Hong Kong: Street Violence Is Nothing New, a Look Back at the 1950s and 60s


A public housing estate in Kowloon during the 1956 riots. Photo Credit: Hong Kong Police Department.

Culture Wars

The violence in the streets of Hong Kong  is not without precedence. In decades past, the city was rocked by street violence that makes the on-going protests  look like child’s play in comparison.

Crime in Hong Kong

Hong Kong has one of the world’s lowest violent crime rates, and the city often tops the list of major cities with the lowest per capita murder rate in the world. Gun control laws are strict, and gun violence is rare.

Crime in Hong Kong dropped to a 36-year low in 2015. There were 10,889 reported incidents of violent crimes in the city, including 22 homicides, 5,360 serious assaults, 223 robberies, 2,579 burglaries, and 70 rapes. Hong Kong has a population of 7.3 million people.

To put Hong Kong’s violent crime figures in to perspective, New York, with a population of 8.4 million, had 335 murders in 2013, 31,767 serious assaults, 19,170 robberies, 16,606 burglaries, and 1,112 rapes.

With a population of 8.6 million people, London had 115 murders in 2014, 111,484 serious assaults, 21,724 robberies, 70,356 burglaries, and 5,427 rapes.

While the police in Hong Kong pack pistols, they rarely have need to use them. While crimes do frequently occur in Hong Kong, most of them are of a non-violent nature.

The most common forms of crime include theft, shoplifting, pick-pocketing, fraud, and vehicle theft. Criminal damage also frequently takes common.

British Crown Colony

If violent crime is relatively rare in Hong Kong nowadays, it wasn’t always so.

In the 1950s and ‘60s, the then British Crown Colony was overrun by refugees, and many of them were members of secret societies. The Hong Kong Police were also highly corrupt.

Crime was rampant, and so was corruption.

There were also deep tensions between supporters of Communist China, which won the Chinese Civil war in 1949, and Nationalist China, which was forced to retreat to Taiwan the same year.

The civil unrest that broke out in the streets of Mongkok on 8 February 2016 is not without precedent. In fact, it pales in comparison to what took place in the streets of Hong Kong in decades past.

Look over my shoulder as I take a walk down Memory Lane …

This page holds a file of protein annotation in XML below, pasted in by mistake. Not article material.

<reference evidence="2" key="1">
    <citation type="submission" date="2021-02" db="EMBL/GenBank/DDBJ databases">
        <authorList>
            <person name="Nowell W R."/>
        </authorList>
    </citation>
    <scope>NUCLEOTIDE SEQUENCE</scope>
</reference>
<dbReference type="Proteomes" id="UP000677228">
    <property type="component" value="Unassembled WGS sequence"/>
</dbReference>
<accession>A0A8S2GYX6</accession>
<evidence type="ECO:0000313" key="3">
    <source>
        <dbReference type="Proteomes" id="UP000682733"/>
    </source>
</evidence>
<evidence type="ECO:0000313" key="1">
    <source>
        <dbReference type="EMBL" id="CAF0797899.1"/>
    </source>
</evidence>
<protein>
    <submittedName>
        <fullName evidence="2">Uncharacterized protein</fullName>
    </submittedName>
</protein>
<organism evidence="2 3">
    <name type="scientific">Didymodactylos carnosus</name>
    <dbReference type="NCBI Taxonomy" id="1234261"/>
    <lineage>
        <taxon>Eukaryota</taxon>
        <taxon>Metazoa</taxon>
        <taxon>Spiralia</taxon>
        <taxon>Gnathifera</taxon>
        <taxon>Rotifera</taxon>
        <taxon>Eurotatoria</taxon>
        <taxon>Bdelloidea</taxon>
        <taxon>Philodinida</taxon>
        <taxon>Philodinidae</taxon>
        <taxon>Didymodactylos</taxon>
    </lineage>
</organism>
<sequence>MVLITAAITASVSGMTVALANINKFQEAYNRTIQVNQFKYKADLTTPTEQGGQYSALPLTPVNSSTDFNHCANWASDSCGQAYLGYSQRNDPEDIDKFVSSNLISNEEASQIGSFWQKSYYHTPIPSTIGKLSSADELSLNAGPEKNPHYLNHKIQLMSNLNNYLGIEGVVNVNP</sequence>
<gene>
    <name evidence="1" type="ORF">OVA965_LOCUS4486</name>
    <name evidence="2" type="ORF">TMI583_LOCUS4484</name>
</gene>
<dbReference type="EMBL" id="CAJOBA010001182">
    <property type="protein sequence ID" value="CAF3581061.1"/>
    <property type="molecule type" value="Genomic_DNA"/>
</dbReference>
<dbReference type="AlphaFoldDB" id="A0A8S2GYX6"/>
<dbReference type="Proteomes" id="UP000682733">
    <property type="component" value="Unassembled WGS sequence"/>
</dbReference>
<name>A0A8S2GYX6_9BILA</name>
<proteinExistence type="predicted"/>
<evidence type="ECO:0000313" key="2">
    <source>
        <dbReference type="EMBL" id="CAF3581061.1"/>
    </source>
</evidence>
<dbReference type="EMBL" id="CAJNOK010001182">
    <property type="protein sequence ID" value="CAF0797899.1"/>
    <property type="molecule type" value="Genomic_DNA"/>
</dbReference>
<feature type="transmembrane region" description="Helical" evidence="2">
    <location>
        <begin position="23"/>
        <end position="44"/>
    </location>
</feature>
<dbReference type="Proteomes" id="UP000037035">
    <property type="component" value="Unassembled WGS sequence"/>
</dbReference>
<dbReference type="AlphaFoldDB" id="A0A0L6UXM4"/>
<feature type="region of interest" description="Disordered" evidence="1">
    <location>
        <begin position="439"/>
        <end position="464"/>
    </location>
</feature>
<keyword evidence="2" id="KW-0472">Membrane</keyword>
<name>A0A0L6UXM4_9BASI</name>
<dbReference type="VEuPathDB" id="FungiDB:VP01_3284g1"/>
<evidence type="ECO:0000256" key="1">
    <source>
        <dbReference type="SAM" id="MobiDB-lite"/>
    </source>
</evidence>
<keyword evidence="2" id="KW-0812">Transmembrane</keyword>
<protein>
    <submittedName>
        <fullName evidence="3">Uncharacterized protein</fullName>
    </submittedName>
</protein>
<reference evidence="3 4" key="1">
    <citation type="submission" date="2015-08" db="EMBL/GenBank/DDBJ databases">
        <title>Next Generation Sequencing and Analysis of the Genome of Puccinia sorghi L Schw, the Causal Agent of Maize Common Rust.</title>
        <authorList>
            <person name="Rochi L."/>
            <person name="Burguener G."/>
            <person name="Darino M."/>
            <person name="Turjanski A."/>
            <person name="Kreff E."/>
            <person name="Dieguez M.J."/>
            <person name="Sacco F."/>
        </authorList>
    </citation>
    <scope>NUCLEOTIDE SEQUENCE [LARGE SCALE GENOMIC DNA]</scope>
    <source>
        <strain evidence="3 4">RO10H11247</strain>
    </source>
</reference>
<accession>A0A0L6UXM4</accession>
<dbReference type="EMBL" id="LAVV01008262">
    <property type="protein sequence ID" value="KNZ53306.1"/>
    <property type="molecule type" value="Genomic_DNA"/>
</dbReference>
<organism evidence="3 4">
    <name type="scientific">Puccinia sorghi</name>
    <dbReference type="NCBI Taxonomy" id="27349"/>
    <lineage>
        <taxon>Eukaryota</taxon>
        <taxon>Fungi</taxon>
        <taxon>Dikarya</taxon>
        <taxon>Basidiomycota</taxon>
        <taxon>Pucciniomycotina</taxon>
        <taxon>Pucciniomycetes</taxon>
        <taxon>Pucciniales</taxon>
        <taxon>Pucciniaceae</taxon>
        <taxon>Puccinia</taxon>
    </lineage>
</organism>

1956 – Rioting in Kowloon

Rioting breaks out in Kowloon’s Sham Shui Po district on 10 October as tensions between supporters of Nationalist China and Communist China reach the boiling point.

Nationalist Chinese sympathizers loot shops and damage properties belonging to Chinese Communist sympathizers.

Lasting 3 days, the riots result in 59 deaths and nearly 500 casualties. Fully 44 of the deaths are attributed to police action and 15 to the rioters. Four people are convicted of murder and given the death penalty.

1966 – Star Ferry Riots

Peaceful demonstrations in April follow news that the Star Ferry Company is going to raise cross-harbour fares. There are fears that other transport providers will follow suit.

The government’s heavy-handed response to the peaceful protests cause widespread anger, and violence breaks out in Kowloon.

Mobs stone buses, set vehicles on fire, loot shops, and attack police and fire stations.

Curfews are imposed, and British soldiers with fixed bayonets patrol the streets after dark. Lasting 3 days, the protests result in one death, 300 arrests, and 258 convictions with prison sentences of up to 2 years.

1967 – Cultural Revolution Spills Over into Hong Kong

A labour dispute at a factory in Kowloon’s San Po Kong district in May quickly escalates into a major conflict as China’s notorious Cultural Revolution spills over into Hong Kong.

Street protests sweep across the British Crown Colony.

On 8 July, hundreds of armed Chinese militia at the border town of Sha Tau Kok fire at Hong Kong Police, killing 5 constables. A Chinese militia is shot to death by Hong Kong Police, as well.

With rumours that an invasion of Hong Kong is imminent, the government imposes emergency measures. Pro-communist newspapers are not allowed to publish, leftist schools are closed, and leftist leaders are arrested, with many of them being deported to the mainland.

In response, bombs – real and fake – are planted throughout the colony. Lasting the better part of a year, the chaos results in 51 deaths, 800 injuries, 5,000 arrests, and 3,000 convictions.

At least 14 of the victims are shot to death by police and at least 4 of the victims are beaten to death while in police custody.


A riot breaks out on Christmas day following a relatively minor traffic accident in Central, in which the driver of a car accidentally hits a pedestrian.

The incident takes on racial overtones as most of the people that were roughed up are foreigners, many of them waiting peacefully in line at the Star Ferry Terminal.

Another riot erupts a few days later on New Year’s Day in other parts of Hong Kong. A total of 11 people are injured, and 7 cars are damaged.


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